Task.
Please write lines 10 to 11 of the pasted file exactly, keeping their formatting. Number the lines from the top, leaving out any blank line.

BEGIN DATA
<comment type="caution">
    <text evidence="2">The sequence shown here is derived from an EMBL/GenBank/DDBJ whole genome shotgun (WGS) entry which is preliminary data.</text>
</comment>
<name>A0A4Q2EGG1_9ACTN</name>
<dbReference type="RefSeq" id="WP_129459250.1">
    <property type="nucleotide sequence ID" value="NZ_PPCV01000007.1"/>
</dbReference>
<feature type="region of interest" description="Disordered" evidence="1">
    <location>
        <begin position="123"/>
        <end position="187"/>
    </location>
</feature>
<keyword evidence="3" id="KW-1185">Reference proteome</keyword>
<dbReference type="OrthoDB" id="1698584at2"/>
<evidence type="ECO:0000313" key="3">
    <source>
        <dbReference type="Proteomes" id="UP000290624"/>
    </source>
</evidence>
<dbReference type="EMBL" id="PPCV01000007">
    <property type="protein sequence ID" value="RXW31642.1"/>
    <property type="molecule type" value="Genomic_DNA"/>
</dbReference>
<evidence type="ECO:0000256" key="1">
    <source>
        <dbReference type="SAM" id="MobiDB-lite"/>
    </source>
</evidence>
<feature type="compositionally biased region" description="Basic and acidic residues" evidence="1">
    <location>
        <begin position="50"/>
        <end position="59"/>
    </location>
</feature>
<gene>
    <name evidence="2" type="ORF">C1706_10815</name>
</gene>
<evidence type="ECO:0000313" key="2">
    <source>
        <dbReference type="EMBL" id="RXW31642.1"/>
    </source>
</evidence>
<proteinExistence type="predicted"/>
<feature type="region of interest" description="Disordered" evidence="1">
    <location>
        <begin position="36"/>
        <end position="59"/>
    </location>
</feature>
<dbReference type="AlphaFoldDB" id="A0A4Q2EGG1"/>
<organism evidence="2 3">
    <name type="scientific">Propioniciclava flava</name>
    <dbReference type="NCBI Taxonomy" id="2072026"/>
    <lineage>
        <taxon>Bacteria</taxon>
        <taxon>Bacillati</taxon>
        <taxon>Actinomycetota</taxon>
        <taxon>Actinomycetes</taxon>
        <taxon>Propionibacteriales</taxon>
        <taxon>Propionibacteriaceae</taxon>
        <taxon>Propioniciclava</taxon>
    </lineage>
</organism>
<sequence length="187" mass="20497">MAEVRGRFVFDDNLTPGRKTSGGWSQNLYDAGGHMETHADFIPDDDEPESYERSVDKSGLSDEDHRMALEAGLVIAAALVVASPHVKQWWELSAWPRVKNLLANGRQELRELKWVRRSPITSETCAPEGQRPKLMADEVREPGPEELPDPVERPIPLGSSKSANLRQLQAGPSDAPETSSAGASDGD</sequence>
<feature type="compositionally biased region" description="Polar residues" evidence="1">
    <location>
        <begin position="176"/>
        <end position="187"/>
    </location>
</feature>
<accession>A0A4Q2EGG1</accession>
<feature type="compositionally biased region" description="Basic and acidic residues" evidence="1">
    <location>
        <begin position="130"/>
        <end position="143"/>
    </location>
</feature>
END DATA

        <begin position="123"/>
        <end position="187"/>